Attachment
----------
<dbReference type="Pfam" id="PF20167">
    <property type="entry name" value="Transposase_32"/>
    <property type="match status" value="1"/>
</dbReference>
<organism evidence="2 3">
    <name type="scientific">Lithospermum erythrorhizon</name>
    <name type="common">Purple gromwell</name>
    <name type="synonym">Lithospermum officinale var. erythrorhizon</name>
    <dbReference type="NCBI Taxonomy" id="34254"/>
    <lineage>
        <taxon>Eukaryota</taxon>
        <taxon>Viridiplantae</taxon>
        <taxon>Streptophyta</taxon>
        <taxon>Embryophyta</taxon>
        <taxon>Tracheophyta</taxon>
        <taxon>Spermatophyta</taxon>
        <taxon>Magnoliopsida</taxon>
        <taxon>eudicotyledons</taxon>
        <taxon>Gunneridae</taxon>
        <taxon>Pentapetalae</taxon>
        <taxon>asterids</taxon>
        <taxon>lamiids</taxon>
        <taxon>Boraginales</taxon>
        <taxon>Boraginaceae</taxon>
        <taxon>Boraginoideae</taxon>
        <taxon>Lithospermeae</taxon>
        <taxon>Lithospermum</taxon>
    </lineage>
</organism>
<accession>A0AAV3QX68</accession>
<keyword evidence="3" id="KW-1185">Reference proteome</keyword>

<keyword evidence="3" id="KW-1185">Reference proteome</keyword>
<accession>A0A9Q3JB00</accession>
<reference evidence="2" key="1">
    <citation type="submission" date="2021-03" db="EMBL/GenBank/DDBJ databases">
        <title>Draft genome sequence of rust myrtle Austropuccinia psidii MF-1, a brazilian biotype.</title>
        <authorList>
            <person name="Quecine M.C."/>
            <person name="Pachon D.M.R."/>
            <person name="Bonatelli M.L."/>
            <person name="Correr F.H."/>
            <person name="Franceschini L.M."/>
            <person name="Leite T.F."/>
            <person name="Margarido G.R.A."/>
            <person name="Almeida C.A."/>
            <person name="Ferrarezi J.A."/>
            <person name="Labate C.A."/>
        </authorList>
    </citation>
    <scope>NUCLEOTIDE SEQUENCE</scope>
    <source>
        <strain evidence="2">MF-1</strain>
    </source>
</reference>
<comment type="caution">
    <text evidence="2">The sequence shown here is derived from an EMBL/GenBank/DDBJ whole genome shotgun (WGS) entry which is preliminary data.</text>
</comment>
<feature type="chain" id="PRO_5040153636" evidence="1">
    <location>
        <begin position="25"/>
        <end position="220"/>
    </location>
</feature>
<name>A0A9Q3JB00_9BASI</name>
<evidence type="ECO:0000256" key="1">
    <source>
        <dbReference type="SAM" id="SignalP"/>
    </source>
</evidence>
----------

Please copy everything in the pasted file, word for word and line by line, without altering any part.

<dbReference type="Pfam" id="PF20167">
    <property type="entry name" value="Transposase_32"/>
    <property type="match status" value="1"/>
</dbReference>
<organism evidence="2 3">
    <name type="scientific">Lithospermum erythrorhizon</name>
    <name type="common">Purple gromwell</name>
    <name type="synonym">Lithospermum officinale var. erythrorhizon</name>
    <dbReference type="NCBI Taxonomy" id="34254"/>
    <lineage>
        <taxon>Eukaryota</taxon>
        <taxon>Viridiplantae</taxon>
        <taxon>Streptophyta</taxon>
        <taxon>Embryophyta</taxon>
        <taxon>Tracheophyta</taxon>
        <taxon>Spermatophyta</taxon>
        <taxon>Magnoliopsida</taxon>
        <taxon>eudicotyledons</taxon>
        <taxon>Gunneridae</taxon>
        <taxon>Pentapetalae</taxon>
        <taxon>asterids</taxon>
        <taxon>lamiids</taxon>
        <taxon>Boraginales</taxon>
        <taxon>Boraginaceae</taxon>
        <taxon>Boraginoideae</taxon>
        <taxon>Lithospermeae</taxon>
        <taxon>Lithospermum</taxon>
    </lineage>
</organism>
<accession>A0AAV3QX68</accession>
<keyword evidence="3" id="KW-1185">Reference proteome</keyword>

<keyword evidence="3" id="KW-1185">Reference proteome</keyword>
<accession>A0A9Q3JB00</accession>
<reference evidence="2" key="1">
    <citation type="submission" date="2021-03" db="EMBL/GenBank/DDBJ databases">
        <title>Draft genome sequence of rust myrtle Austropuccinia psidii MF-1, a brazilian biotype.</title>
        <authorList>
            <person name="Quecine M.C."/>
            <person name="Pachon D.M.R."/>
            <person name="Bonatelli M.L."/>
            <person name="Correr F.H."/>
            <person name="Franceschini L.M."/>
            <person name="Leite T.F."/>
            <person name="Margarido G.R.A."/>
            <person name="Almeida C.A."/>
            <person name="Ferrarezi J.A."/>
            <person name="Labate C.A."/>
        </authorList>
    </citation>
    <scope>NUCLEOTIDE SEQUENCE</scope>
    <source>
        <strain evidence="2">MF-1</strain>
    </source>
</reference>
<comment type="caution">
    <text evidence="2">The sequence shown here is derived from an EMBL/GenBank/DDBJ whole genome shotgun (WGS) entry which is preliminary data.</text>
</comment>
<feature type="chain" id="PRO_5040153636" evidence="1">
    <location>
        <begin position="25"/>
        <end position="220"/>
    </location>
</feature>
<name>A0A9Q3JB00_9BASI</name>
<evidence type="ECO:0000256" key="1">
    <source>
        <dbReference type="SAM" id="SignalP"/>
    </source>
</evidence>